Mick Jenkins sits down to talk about the Chicago Renaissance, touring, and his progression into a mentor.
One of Chicago’s favorite sons, Mick Jenkins has been a powerhouse since his youth days in the Young Chicago Authors program. Since his start, he’s worked and grown alongside some of the city’s biggest names but has now grown into the role of a mentor to those just hitting their stride.
With a handful of mixtapes, an EP, and an album Mick has not only musically progressed over the years but has very candidly done so through his lyrics and vulnerability. Going from an angsty young man on his earlier mixtapes, where he first created his metaphor of water as truth, to the compassionate and thoughtful person he is on his debut album, The Healing Component, Mick questioned the status of hip-hop, contemplated the concept of love, and always returned to his roots.
Before his set, at The Promontory in Chicago’s Hyde Park neighborhood, Mick sat down to talk with me about the state of Chicago and his own progression. With each answer, Mick’s baritone voice carried the bravado of someone who spent his own time thinking about these questions long before that day. His words carried the same laid-back charisma of his stage performances while still being invested in the conversation.
The term “Chicago Renaissance” has been passed around by various publications and sites lately. How do you feel about that term being used?
I think there’s absolutely a Chicago rap renaissance, I think that’s a great term to use. I think it’s very valid. I think when you look at what we factually know as other great renaissance, the Harlem Renaissance in particular, its very similar. And we’re very… uh …the focus is usually on rap because we’re coming at it from a hip-hop angle, but it’s rappers, it’s photographers, it’s designers, it’s painters, it’s you know what I’m saying? It’s all types of art really taking off and really getting a share of the limelight all at the same time. You know what I’m saying? Through various different media outlets, whether it be Nike or Asghar getting Brown Girls on HBO, you know? Just all different types of things: all different types of people, all different types of art like working together, working collaboratively, growing from the same spaces, like a YCA, like a Lyricist Loft at the Chicago Public Library. I think it’s very indicative of a renaissance, it’s a happening, it’s not a moment. It’s definitely been over a stretch of at least five years so far and it seems like it’s going to continue to get stronger. It’s definitely not dying down so I think that it is a very accurate term.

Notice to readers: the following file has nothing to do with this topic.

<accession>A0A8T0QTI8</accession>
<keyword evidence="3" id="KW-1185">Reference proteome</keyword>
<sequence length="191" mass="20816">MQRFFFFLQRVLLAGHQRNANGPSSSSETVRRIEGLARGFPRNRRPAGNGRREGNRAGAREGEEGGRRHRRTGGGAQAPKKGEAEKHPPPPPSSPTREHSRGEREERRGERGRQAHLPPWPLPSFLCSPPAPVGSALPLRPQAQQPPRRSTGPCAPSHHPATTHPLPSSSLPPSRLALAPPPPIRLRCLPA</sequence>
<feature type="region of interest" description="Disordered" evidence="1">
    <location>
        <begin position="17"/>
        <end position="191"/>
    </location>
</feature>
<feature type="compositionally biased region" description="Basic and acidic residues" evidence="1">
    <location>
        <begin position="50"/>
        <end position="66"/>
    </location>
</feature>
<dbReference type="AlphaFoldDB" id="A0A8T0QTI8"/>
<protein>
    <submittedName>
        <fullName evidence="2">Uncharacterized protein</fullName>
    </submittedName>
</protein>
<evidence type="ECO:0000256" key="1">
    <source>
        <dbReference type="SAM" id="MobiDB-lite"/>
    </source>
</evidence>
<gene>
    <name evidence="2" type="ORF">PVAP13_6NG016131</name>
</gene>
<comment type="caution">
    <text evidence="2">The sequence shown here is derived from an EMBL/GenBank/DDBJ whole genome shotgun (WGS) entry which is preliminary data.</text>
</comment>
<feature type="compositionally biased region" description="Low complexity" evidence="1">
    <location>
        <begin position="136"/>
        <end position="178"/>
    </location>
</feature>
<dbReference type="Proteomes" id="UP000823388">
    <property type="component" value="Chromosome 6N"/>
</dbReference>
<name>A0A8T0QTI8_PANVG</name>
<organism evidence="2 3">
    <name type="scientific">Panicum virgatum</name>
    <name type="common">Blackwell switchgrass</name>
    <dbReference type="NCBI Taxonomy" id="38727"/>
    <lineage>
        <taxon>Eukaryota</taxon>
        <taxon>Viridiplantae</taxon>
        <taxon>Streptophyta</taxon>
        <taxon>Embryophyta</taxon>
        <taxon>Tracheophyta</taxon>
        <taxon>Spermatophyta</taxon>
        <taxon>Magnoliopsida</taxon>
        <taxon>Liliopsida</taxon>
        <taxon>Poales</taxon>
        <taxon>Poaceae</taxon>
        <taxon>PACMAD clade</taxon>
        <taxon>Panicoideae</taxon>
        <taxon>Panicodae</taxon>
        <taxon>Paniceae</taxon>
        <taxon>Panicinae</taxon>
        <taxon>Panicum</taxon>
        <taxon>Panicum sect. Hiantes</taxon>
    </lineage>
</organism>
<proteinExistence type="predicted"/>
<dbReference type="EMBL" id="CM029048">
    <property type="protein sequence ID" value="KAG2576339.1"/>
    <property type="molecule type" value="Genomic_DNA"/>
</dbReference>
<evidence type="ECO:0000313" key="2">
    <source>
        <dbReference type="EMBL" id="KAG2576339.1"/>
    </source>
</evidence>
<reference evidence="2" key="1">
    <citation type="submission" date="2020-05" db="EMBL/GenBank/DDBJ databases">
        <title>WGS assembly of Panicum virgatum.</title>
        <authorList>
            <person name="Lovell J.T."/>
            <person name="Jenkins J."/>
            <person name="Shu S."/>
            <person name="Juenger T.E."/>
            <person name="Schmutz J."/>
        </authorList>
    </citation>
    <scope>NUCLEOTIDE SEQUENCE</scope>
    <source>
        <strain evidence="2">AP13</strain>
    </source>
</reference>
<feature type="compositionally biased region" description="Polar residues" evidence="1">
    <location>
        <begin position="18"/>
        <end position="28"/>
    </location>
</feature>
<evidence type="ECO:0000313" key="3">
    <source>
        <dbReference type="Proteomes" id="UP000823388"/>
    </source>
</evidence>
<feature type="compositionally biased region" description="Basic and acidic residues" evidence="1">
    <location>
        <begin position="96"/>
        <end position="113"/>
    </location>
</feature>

You’ve been involved in this renaissance since its beginning, since your Mickalascage era. How did you see your role during the start of this renaissance and where do you see it now?
I don’t know. I was more adept at quantifying that when I wasn’t shit. you know what I’m saying? Around the time of the Mickalascage era. Like I was looking at it from the outside in for sure, and I just knew I had to get better. That was all I was focusing on was getting better. Now, I don’t really know where I am. I feel like I’m somewhere near the top. I definitely know there are people above me. I definitely think people look to me for like, a little bit of guidance. They know that I’ve been out here doing it independently. They know that I’ve been through a label situation. Like, I definitely have a couple of younger artists asking me questions on the business side, definitely asking my manager a lot of questions. I feel like we help people in the scene who’re just young and just getting that type of notoriety and don’t know what to do with it. You know what I’m saying? But I don’t know if I can speak to labeling a position, that I have, in the midst of that.
You mentioned that younger people are coming to you for advice. What sort of advice are you giving them? How do you approach that?